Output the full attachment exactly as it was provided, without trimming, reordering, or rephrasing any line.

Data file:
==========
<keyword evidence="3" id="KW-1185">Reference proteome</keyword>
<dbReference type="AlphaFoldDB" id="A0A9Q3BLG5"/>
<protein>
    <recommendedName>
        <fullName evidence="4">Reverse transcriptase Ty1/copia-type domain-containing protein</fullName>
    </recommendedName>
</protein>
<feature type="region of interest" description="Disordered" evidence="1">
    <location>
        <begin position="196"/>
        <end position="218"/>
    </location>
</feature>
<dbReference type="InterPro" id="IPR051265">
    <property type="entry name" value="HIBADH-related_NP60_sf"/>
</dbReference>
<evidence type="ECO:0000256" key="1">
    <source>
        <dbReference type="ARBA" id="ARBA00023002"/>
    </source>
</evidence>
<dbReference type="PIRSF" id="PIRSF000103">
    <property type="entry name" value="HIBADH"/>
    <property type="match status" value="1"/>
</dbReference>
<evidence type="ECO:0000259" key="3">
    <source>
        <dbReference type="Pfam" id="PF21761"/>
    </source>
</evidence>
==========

<keyword evidence="3" id="KW-1185">Reference proteome</keyword>
<dbReference type="AlphaFoldDB" id="A0A9Q3BLG5"/>
<protein>
    <recommendedName>
        <fullName evidence="4">Reverse transcriptase Ty1/copia-type domain-containing protein</fullName>
    </recommendedName>
</protein>
<feature type="region of interest" description="Disordered" evidence="1">
    <location>
        <begin position="196"/>
        <end position="218"/>
    </location>
</feature>
<dbReference type="InterPro" id="IPR051265">
    <property type="entry name" value="HIBADH-related_NP60_sf"/>
</dbReference>
<evidence type="ECO:0000256" key="1">
    <source>
        <dbReference type="ARBA" id="ARBA00023002"/>
    </source>
</evidence>
<dbReference type="PIRSF" id="PIRSF000103">
    <property type="entry name" value="HIBADH"/>
    <property type="match status" value="1"/>
</dbReference>
<evidence type="ECO:0000259" key="3">
    <source>
        <dbReference type="Pfam" id="PF21761"/>
    </source>
</evidence>